Back in 1975, my Dad worked for a small plastic injection company. The owner ,  Mel,  was a real penny pincher from way back. Our Dad said, He would pay his electric just before it was to be disconnected so he could keep his money as long as possible. And, He was known to break pencils in half rather than give anyone a whole one. He was an odd, RICH man.

Mel, had a mini-motorhome. He wanted to trade it in on a newer larger unit  but He said the Dealer ships were hesitant to trade it as the miles were too low on it.  Our  Dad had been planning a family vacation, and  wanted  to take us all out west to see the Badlands, Mt Rushmore, Rapid  City, etc.   So,  after a lot of coaxing from  Mel , Dad finally agreed to take  the mini  motorhome on our trip out west.

Early one summer morning, with the mini motor home loaded up with our clothes, light groceries and a few essentials, four kids and two parents we embarked upon the journey.  My Dad was 39 that year, Mom was 33… Older Brother Stan was 14, I was 13,  brother Bryan was 10 and the baby of our tribe Jimmy was 5.

Let me begin,  first by  explaining  that when it comes to men, you won’t find a better man, more intelligent , with super common sense, honest, steel blue and blade straight  than my Dad.

He does however have the faintest little sin. He can cuss like a blacksmith when he’s frustrated or angry. They are only words to him…..its what he does when he is fed up with the  set up. When he’s fighting time or animals.  He never calls people these names, I have NEVER known him to belittle anyone, and He doesn’t beat on people or animals….In fact the older I get the funnier the moments seem  sometimes when I look back on them now.

I will confess,  as a child that it would scare me, I would get all nerved up and pray for bedtime because that was the time everything was ok.  In my child like mind, I thought if Dad was THAT  upset surely the sky was going to crack open and fall down, or something equally  serious was about to happen.  With years comes wisdom and knowledge, and with years I have  learned that not only was this  Dads  way of dealing with things, but all four of us kids would come to “deal” with things that  same way as adults ourselves.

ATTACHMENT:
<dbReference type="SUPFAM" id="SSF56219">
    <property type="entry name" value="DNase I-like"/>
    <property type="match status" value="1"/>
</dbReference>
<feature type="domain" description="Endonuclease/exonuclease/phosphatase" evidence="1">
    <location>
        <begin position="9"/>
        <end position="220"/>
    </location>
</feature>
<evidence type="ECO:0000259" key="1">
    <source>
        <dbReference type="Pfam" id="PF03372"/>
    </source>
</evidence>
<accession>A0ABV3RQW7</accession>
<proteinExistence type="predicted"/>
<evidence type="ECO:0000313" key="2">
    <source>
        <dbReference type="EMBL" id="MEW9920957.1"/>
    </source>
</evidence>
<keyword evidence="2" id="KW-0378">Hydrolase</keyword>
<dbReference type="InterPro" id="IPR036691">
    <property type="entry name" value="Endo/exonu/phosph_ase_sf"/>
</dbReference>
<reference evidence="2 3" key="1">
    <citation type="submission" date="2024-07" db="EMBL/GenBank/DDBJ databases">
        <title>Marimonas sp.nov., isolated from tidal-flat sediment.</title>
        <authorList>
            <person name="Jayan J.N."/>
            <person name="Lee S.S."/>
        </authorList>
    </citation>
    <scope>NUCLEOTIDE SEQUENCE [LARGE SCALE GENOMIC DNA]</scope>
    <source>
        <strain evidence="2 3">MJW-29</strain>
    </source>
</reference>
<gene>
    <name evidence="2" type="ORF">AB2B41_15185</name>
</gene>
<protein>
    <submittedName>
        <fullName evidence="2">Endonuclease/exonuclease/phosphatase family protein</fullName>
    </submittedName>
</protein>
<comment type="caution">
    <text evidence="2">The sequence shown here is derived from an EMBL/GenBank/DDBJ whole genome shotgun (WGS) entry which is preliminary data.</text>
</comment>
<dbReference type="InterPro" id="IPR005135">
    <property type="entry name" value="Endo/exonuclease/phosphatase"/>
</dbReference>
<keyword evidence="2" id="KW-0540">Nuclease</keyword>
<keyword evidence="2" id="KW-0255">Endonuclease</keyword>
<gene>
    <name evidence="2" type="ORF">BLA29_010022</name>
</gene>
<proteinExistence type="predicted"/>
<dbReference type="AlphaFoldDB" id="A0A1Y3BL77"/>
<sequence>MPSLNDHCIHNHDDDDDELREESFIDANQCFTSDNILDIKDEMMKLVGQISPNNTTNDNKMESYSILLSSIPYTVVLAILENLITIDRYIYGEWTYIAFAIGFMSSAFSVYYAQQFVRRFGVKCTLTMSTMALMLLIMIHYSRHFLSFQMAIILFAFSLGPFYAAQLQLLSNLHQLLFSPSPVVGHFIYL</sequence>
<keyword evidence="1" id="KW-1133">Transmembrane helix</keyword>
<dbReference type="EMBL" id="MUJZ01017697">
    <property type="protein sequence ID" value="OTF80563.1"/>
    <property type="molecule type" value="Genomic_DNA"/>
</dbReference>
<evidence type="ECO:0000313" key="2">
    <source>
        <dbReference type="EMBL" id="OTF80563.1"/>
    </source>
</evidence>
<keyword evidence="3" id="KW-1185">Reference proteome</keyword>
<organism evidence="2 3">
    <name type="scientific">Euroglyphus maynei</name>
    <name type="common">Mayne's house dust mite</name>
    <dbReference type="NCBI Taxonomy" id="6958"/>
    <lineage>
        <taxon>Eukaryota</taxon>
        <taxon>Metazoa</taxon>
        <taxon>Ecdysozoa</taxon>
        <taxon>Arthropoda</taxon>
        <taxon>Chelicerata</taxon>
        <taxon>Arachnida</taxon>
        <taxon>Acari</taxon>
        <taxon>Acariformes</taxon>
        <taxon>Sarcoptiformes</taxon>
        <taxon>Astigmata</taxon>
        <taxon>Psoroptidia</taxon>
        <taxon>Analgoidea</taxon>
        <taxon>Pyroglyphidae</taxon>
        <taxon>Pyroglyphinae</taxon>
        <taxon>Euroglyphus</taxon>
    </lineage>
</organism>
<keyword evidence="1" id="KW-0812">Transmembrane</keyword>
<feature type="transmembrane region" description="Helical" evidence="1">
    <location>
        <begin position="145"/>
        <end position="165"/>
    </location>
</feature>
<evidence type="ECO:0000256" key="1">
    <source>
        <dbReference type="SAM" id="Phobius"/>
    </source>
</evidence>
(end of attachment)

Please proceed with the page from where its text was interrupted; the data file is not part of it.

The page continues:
We are somewhat proud of it actually, like it was right of passage or something . And if this  is our biggest sin, well then bully for us in a world gone mad.

Dad gave us children the quick run down of the motorhome and how we needed to be very  careful with it as it wasn’t ours, and what a privilege it was to be able to travel is something so wonderful. The gas mileage of course really was atrocious. And gas was pretty expensive that summer. We heard him talking, we saw his lips moving , we even nodded in agreement, but we were kids, country kids going to the big city.

So the trip began, and we weren’t 6 miles down the road,  the boys got to scuffling around and busted the gold plexi-glass that separated the kitchen sink from the couch. DAD WAS SLIGHTLY  IRRITATED BUT KEPT DRIVING.

We traveled  during the days, parked in KOA camps at night, used bathhouses, and explored everything and anything whenever Dad would stop.

A trip out west from Lower Michigan is a bit of a haul. With four kids on board, we colored, read comics, fought, and ask a million times “Are we there yet”.  Our oldest brother Stan, was the ring leader of our circus. He loved to have fun in quiet ways, and so one morning early,  while we were all stretched out in the sleeper over the drivers cabin He came up with a brilliant plan.

He  ripped the back cover off of one of our coloring books, with  red crayon he  wrote “HONK IF YOU ARE FROM MICHIGAN.   My part in HIS  brilliant plan  was to put it in the back window so people could see it. I jumped down , went to very back of the motor home to the bathroom, lifted the blind,  placed the “poster” in the bathroom window using  a band Aid for tape and put the blind back down.